“And Blow them at the Moon” by Marie Brennan
“Winecask Bellies and Owl Wings” by Liz Coleman
Reviewed by Caroline E. Willis
“And Blow them at the Moon” by Marie Brennan is a historical fantasy about a “grim” and the Gunpowder Treason Plot. Magrat is a church grim, a fairy that haunts a church and reveals to the living whether the souls of their dead are going to heaven or hell. Magrat used to haunt Hyde Abbey, but this is Protestant England and the abbey has long since been destroyed. Magrat has been reduced to following Father Garnet across the country as he ministers to his flock in secret.
Magrat discovers, much to her surprise, that she likes Father Garnet. She also discovers that he is going to die. “And Blow them at the Moon” tells the story of what happens when Magrat begins to meddle in mortal affairs.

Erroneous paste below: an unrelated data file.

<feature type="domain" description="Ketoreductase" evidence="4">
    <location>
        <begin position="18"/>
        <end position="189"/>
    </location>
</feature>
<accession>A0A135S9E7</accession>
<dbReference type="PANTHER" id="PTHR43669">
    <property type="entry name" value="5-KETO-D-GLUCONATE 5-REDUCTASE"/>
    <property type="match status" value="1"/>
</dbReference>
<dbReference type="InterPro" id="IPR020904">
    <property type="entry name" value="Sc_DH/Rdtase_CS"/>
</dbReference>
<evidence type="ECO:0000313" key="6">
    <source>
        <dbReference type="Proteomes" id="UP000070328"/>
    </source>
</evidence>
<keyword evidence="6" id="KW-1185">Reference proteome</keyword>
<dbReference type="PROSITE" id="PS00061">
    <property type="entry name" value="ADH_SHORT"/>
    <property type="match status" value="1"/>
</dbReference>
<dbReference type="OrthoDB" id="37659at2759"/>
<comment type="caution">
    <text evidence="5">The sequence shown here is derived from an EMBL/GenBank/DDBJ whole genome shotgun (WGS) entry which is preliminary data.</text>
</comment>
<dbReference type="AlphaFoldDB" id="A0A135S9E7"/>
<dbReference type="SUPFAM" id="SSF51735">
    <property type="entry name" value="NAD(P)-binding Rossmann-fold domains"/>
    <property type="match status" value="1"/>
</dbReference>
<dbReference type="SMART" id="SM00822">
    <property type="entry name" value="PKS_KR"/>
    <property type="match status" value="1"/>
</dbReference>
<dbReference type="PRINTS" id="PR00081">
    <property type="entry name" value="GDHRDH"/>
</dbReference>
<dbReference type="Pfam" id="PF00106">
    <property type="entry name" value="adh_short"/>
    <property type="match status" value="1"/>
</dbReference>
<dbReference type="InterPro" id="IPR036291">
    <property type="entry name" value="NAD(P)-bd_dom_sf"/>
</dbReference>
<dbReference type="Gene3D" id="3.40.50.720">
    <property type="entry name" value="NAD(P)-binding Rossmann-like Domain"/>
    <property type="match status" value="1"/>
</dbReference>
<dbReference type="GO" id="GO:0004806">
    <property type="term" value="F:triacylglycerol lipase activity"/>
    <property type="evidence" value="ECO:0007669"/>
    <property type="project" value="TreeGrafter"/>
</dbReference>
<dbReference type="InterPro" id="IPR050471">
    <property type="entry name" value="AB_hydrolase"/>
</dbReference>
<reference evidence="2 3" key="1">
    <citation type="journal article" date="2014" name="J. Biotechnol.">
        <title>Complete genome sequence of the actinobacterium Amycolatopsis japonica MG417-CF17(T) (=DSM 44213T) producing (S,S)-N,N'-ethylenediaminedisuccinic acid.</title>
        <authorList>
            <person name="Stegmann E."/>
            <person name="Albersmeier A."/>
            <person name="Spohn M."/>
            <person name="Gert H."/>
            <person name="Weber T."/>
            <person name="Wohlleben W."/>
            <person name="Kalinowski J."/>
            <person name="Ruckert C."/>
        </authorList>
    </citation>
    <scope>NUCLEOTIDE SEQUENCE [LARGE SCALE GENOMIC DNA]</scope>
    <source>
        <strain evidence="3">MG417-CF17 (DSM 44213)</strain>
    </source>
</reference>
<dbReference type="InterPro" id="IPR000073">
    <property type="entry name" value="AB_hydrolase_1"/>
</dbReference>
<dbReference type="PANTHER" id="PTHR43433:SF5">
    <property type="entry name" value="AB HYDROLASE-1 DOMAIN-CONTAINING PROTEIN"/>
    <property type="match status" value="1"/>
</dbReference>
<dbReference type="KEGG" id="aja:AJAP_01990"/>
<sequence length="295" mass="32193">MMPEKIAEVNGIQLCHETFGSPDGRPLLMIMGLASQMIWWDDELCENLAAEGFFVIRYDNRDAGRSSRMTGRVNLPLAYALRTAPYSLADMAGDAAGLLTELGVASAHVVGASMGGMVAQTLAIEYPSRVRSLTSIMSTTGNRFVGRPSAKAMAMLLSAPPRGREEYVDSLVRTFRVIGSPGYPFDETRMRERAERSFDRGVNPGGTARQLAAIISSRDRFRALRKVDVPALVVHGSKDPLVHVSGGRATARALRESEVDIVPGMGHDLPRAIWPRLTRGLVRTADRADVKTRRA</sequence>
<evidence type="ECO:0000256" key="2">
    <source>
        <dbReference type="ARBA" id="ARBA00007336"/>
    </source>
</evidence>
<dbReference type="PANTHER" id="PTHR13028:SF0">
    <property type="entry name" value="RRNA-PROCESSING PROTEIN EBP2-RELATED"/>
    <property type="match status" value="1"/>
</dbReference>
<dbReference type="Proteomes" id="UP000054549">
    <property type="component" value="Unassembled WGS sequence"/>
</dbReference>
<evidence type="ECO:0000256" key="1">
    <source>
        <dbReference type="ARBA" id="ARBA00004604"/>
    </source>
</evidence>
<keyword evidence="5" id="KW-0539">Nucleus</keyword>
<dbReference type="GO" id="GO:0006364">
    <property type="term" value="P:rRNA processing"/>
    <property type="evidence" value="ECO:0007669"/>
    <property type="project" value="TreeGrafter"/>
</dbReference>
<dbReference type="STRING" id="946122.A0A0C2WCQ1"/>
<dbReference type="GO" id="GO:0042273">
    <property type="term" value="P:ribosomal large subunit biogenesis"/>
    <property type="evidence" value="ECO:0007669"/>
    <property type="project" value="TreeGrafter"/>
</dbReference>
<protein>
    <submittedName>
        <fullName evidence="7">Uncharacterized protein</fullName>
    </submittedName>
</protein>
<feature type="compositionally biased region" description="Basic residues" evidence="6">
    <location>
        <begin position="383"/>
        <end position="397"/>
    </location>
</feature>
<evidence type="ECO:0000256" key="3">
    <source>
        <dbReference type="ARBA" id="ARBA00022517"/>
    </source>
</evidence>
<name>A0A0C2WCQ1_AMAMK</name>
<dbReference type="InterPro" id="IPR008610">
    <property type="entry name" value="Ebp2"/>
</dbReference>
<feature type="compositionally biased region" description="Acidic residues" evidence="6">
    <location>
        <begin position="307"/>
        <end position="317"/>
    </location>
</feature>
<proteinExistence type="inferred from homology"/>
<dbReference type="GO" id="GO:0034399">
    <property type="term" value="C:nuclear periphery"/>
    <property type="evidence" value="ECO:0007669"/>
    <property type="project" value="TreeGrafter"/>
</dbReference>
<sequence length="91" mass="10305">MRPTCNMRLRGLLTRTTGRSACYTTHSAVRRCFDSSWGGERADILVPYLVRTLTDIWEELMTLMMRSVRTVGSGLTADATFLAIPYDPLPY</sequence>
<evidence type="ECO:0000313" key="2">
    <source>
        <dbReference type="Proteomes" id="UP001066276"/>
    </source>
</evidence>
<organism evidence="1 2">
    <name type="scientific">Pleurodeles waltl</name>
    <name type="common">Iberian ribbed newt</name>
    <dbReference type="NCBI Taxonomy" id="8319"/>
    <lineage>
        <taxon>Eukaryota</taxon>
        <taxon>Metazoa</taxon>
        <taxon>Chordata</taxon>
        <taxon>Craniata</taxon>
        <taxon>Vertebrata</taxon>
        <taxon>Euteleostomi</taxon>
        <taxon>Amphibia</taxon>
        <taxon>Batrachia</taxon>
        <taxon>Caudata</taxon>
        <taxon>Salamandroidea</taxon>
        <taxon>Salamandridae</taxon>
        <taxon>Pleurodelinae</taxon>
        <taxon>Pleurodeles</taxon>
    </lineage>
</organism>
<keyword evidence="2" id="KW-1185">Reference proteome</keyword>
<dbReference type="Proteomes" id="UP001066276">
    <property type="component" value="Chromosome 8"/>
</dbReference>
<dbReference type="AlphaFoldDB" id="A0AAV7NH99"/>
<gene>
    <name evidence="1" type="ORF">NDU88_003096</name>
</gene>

You don’t need Wikipedia open to enjoy this story; Brennan does an excellent job weaving fantasy and history into a seamless plot. Magrat is as much a stranger to 17th century politics as any modern human, so her questions are our questions, and her questions lead relentlessly to the conclusion of the Gunpowder Plot. Worth a read.
“Winecask Bellies and Owl Wings” by Liz Coleman reads like an invocation. It is something between a story and a spell; it is the death of a witch in her own words.
The bones of it are the story of an evil witch confined to a cave, and her efforts to escape. It is a short but powerful piece that deals with themes of revenge, family, lust and ambition. Coleman tells the story using the hypnotic voice of the witch herself, resulting in something that could easily be taken for poetry. “Winecask Bellies” is a beautiful work, but don’t read it on a stormy night. The narrator is a wicked witch, after all.